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Human & Veterinary Compounding Pharmacy

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Explore Detailed and Relevant Compounding Resources

The more you know about compounding, the better equipped you are to decide when compounding is the best choice for your patients. The following resources will help explain the what, why, and how of compounding. If you have more questions, check out the Frequently Asked Questions (FAQ) section. And, of course, our representatives are always happy to help!

United States Pharmacopeial Convention (USP) 

The USP helps protect and improve the health of people around the world.  Establishing standards where everyone can be confident in the quality in health and healthcare.  The USP established standards for compounding quality nonsterile preparations.

Learn more about <795> pharmaceutical compounding – non-sterile preparations

US Food & Drug Administration

Gain an in-depth understanding of generic drugs as defined by the US Food & Drug Administration.

Learn more about generic drugs 

American Veterinary Medical Association (AVMA)

The AVMA professional policies provide guidance on the practice of veterinary medicine of which includes compounding. These policies are developed by peers on behalf of the profession.

Read more about AVMA veterinary compounding policies

Read more about compounding

View video – AVMA Compounding 101 

Frequently Asked Questions

What is compounding?

Compounding is the customized preparation of a medicine that is not commercially available otherwise. The American Veterinary Medical Association (AVMA) states that compounding consistent with FDA Extra-Label Drug Use regulations is “the customized manipulation of an approved drug(s) by a veterinarian, or by a pharmacist upon the prescription of a veterinarian, to meet the needs of a particular patient.”

Common forms of drug manipulation in veterinary compounding include

  • Changing a drug’s original dosage
  • Mixing two injectable drugs in the same syringe
  • Adding flavoring to a drug to make it more palatable to the patient
  • Creating an oral suspension from crushed tablets or an injectable solution
  • Diluting or concentrating a drug
  • Creating a transdermal gel for a drug typically taken through other means
  • Combining two solutions to instill into the ear
Why choose a compounded drug?

The decision to use compounding is based on medical necessity. These reasons are the most common:

  • When approved drugs need to be modified (flavoring, diluting, converting from tablet to suspension, etc.) to effectively treat the patient. For example, if a hyperthyroid cat needs to take methimazole but will not allow its owner to pill it, you can prescribe that the drug be compounded into liquid form for easier administration.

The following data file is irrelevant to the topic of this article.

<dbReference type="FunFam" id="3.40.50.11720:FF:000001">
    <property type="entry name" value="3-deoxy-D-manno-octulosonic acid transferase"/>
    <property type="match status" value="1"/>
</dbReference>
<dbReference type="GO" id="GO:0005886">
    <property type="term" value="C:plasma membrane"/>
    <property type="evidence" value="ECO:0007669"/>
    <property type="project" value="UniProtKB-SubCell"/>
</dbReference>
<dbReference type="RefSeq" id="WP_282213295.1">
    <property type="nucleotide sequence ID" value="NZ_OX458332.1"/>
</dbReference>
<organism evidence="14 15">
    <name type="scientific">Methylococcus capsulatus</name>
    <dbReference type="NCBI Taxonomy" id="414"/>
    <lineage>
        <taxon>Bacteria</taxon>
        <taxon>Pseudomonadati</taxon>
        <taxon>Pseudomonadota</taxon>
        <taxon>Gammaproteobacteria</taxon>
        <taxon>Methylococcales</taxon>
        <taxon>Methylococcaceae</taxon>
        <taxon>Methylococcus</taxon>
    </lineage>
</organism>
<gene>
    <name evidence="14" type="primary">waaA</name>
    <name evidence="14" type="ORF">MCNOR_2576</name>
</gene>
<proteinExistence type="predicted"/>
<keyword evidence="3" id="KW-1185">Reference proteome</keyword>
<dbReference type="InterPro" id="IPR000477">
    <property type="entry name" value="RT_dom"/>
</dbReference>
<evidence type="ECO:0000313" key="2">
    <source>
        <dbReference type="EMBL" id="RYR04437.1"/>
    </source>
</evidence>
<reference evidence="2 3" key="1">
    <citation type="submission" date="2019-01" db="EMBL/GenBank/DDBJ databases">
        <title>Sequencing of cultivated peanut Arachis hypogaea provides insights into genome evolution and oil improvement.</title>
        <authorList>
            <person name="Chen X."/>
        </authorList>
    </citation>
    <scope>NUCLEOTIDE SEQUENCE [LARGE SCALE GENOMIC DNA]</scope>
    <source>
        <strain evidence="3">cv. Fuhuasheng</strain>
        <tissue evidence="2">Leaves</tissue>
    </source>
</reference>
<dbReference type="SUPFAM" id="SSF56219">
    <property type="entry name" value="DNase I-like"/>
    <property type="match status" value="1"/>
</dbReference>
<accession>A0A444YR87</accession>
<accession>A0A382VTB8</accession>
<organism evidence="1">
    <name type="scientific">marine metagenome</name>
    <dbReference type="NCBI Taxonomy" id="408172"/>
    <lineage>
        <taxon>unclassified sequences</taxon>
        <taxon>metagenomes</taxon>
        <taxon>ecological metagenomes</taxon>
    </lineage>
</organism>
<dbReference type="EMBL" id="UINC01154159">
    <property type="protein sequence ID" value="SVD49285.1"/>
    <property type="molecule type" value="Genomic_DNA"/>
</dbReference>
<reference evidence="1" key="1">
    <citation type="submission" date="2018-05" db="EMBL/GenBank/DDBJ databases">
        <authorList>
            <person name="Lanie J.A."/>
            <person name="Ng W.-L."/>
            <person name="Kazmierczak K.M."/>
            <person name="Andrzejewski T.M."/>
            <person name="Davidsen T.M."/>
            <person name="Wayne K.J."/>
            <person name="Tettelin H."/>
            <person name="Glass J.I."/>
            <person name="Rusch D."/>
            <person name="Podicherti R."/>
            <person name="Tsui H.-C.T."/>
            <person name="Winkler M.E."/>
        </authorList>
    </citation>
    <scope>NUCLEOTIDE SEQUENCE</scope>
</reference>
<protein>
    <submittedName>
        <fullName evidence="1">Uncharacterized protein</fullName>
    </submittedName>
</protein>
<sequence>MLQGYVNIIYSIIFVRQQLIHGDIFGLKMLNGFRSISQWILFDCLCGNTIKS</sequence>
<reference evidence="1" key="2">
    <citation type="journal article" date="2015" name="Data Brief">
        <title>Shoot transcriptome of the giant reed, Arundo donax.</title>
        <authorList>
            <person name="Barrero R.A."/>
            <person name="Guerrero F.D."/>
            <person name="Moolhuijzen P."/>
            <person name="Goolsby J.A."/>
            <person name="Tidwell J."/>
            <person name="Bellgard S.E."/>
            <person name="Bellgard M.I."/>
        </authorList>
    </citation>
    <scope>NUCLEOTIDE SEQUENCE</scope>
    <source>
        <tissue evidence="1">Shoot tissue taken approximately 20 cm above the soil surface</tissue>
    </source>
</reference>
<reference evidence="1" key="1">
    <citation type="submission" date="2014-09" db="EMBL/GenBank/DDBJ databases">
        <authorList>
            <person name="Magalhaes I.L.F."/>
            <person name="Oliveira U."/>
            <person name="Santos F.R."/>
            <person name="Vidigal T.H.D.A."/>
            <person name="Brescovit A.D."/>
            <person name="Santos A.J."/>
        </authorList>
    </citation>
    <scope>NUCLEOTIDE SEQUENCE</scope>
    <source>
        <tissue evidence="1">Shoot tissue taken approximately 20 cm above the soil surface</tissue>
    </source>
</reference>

• When the patient is allergic to certain preservatives, dyes, or binders in available off-the shelf medications.
  • The AVMA believes that compounded formulations should use FDA-approved drugs, if available. However, compounded drugs are appropriate when no approved drug exists, or if an approved drug is not commercially available.
  • When a drug shortage exists. Check the FDA Drug Shortage database for more information.
How do I order a compound medication?

To Place an order, call our toll-free number 866-236-5040 and the Professional Pharmacy Resources staff will take the order over the phone.


Fax your written prescription to 866-685-7608. Our staff will review the order and contact you should additional information be needed to process the order.

Can I be sure that the compounded medication prescribed and dispensed is safe and effective?

The assurances that you have with an FDA-approved drug do not apply to compounded drugs. Compounded medications are similar to “off-label” use of FDA-approved drugs. When the FDA approves a drug as safe and effective, the approval only applies to the specific disease or condition for which the drug was tested, but physicians often prescribe these medications to treat other conditions when doing so is deemed to be in the best interest of the patient. If you believe that compounding will best treat a patient, ask yourself these questions:

  • Is the compounded drug really necessary?
  • Is the compounding pharmacy reputable and trustworthy?
  • Can the pharmacist provide evidence to support the stability and effectiveness through the stated expiration date?

If you notice unexpected in drug precipitation, visible flocculant material, color change, or separation of liquid phases with a compounded preparation, the cause may be improper storage, transport, or an unexpected chemical/physical drug interaction. If you have questions about the efficacy or safety of the preparation, please contact the compounding pharmacist.